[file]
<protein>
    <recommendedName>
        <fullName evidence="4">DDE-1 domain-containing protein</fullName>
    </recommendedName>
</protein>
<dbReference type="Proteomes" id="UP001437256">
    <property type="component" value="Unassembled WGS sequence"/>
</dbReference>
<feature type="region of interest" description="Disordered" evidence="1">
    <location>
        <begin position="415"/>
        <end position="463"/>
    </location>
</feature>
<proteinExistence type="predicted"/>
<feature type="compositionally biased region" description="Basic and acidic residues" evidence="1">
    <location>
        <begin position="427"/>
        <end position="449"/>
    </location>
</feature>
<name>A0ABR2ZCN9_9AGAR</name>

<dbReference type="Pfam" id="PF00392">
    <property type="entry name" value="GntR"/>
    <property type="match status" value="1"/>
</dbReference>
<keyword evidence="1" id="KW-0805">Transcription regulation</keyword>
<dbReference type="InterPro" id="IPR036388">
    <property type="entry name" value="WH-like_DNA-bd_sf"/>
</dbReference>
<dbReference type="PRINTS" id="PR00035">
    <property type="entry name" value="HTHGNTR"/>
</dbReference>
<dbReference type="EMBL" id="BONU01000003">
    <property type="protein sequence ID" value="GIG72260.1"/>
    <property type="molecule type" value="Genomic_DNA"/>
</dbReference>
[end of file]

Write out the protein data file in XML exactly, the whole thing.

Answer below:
<protein>
    <recommendedName>
        <fullName evidence="4">DDE-1 domain-containing protein</fullName>
    </recommendedName>
</protein>
<dbReference type="Proteomes" id="UP001437256">
    <property type="component" value="Unassembled WGS sequence"/>
</dbReference>
<feature type="region of interest" description="Disordered" evidence="1">
    <location>
        <begin position="415"/>
        <end position="463"/>
    </location>
</feature>
<proteinExistence type="predicted"/>
<feature type="compositionally biased region" description="Basic and acidic residues" evidence="1">
    <location>
        <begin position="427"/>
        <end position="449"/>
    </location>
</feature>
<name>A0ABR2ZCN9_9AGAR</name>

<dbReference type="Pfam" id="PF00392">
    <property type="entry name" value="GntR"/>
    <property type="match status" value="1"/>
</dbReference>
<keyword evidence="1" id="KW-0805">Transcription regulation</keyword>
<dbReference type="InterPro" id="IPR036388">
    <property type="entry name" value="WH-like_DNA-bd_sf"/>
</dbReference>
<dbReference type="PRINTS" id="PR00035">
    <property type="entry name" value="HTHGNTR"/>
</dbReference>
<dbReference type="EMBL" id="BONU01000003">
    <property type="protein sequence ID" value="GIG72260.1"/>
    <property type="molecule type" value="Genomic_DNA"/>
</dbReference>